The National Freedom Party has ditched its Concourt bid and plans to present Electoral Court with 'new evidence'

(David Harrison, M&G)

(David Harrison, M&G)

The National Freedom Party has ditched its Constitutional Court bid and has gone back to the Independent Electoral Commission (IEC) to present new evidence, the party’s acting national chairperson said on Tuesday.

“Our legal team has submitted new evidence to the Electoral Commission. We had to submit by 11:00,” the NFP’s Bheki Gumbi said.

The party has been allowed to contest the elections in a municipality in KwaZulu-Natal since the IEC disqualified it from the elections for failing to pay IEC-related funds by the June 2 deadline.

Last week, the party told News24 that it would be approaching the Constitutional Court in a bid to have the Electoral Court’s decision set aside so that the party could participate in the elections.

Gumbi would not be drawn on elaborating on what the new evidence was, but said the party was confident it had a strong case.

“We have a strong case this time. We hope that the IEC will lend us an ear. Previously we blamed it on human error because the leaders confessed to getting the dates wrong. We lost the case before we even approached the court because of that admission.”

He said if the Electoral Commission dismissed the new evidence, the party would approach the Constitutional Court to challenge the decision.

“If the need arises, then we will approach the Constitutional Court. We have decided to temporarily ditch the Constitutional Court appeal because we believe the new information is damning.”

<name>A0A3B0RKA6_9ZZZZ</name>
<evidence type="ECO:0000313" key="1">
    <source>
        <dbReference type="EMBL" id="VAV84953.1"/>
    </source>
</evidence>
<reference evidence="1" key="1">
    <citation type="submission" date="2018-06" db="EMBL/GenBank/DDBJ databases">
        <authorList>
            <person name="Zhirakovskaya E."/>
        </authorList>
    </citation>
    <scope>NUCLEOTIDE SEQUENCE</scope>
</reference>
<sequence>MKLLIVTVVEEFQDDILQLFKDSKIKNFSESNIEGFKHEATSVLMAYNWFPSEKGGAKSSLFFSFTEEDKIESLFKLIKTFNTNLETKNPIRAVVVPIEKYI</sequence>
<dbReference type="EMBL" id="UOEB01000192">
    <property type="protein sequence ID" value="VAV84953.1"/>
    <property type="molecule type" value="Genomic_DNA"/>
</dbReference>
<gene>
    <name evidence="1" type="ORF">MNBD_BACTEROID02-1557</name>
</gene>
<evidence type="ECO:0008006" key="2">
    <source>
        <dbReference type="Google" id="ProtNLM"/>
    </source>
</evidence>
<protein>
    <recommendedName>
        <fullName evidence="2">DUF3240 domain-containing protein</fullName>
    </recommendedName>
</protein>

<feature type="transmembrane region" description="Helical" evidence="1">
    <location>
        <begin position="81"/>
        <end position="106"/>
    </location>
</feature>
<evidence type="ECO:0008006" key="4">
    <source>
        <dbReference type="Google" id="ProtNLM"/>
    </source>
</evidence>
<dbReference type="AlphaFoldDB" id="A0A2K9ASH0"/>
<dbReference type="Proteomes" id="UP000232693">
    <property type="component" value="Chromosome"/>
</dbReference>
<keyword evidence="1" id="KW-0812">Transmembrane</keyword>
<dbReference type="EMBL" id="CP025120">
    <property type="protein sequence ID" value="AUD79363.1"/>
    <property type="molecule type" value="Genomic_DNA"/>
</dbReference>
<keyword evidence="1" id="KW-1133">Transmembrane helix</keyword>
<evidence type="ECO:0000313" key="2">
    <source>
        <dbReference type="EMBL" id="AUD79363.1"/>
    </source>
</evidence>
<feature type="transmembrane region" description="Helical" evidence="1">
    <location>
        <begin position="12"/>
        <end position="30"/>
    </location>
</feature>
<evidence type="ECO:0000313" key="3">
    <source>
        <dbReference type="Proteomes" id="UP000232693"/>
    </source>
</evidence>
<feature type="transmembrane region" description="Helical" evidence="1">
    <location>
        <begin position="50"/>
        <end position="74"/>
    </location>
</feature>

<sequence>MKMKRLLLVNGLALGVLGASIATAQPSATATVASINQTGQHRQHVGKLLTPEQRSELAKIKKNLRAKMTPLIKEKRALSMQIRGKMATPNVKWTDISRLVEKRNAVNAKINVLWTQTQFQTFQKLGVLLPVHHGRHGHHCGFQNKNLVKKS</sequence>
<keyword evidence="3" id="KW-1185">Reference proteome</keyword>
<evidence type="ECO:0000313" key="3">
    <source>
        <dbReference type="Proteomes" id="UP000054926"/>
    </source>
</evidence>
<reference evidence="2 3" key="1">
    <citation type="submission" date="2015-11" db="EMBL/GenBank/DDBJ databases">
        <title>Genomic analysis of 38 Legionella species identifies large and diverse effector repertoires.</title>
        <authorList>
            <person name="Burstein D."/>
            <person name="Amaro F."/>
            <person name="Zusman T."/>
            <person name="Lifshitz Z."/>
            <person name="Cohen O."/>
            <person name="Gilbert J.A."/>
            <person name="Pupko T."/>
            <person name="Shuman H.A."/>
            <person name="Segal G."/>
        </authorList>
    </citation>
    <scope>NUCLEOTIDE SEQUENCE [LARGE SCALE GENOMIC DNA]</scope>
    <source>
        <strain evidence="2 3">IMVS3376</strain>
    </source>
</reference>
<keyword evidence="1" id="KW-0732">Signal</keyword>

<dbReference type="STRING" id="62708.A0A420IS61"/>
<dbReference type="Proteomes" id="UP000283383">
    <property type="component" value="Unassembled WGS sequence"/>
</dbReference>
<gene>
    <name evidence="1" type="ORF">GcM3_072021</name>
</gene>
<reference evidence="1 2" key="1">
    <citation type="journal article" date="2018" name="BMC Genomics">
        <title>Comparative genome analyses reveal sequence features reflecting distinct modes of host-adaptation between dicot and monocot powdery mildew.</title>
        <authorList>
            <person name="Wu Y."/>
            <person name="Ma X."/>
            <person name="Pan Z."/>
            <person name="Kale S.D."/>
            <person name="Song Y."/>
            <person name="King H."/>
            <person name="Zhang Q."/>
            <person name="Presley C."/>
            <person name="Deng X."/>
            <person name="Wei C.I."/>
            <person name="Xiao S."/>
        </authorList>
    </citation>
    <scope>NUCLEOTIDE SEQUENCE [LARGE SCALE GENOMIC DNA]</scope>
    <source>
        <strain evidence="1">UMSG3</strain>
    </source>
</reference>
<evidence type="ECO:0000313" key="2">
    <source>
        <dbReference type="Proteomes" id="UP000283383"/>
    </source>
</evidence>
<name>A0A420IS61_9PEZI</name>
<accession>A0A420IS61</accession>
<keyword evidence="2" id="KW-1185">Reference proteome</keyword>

Read more:
More parties are contesting the local government elections than ever before at a record-breaking 200

‘They can still change their minds’
With less than a month to go until the August 3 local government elections, the party said it was concerned because it was running out of options.

“The matter is before the IEC and we hope that it will be treated as a matter of urgency. They can still change their minds and let us participate. We are still campaigning, but it is a bit difficult because of this cloud hanging above our heads.”

Gumbi urged members to continue campaigning for the elections.

He said the party was still trying to locate its treasurer, Xolani Ndlovu, who was responsible for making the registration payment. Ndlovu, who was subsequently suspended from the party, has since gone to ground following the blunder.

“This week, we decided that we will approach the police to assist us to look for him because we cannot find him.”

He said the party’s former secretary general and national chairperson, Professor Nhlanhla Khubisa and Maliyakhe Shelembe, were considered to be ordinary members of the party. The two resigned after the funds blunder only to later claim that they withdrew their resignation letters.

“If you resign from the party in public, you have resigned, it’s done,” Gumbi said.

The IEC’s KwaZulu-Natal chairperson, Mawethu Mosery, referred News24 to IEC national spokesperson Kate Bapela, as he was not aware of the latest developments.

Bapela was not immediately available to comment on the matter. – News24

 

Comments

blog comments powered by Disqus

Client Media Releases

MTN scoops coveted international HR award
N2 coastal road in good shape
Skills that will help you get ahead in the workplace
FCM wins top award
NWU Mafikeng hosts international conference
African businesses need to embrace always-on availability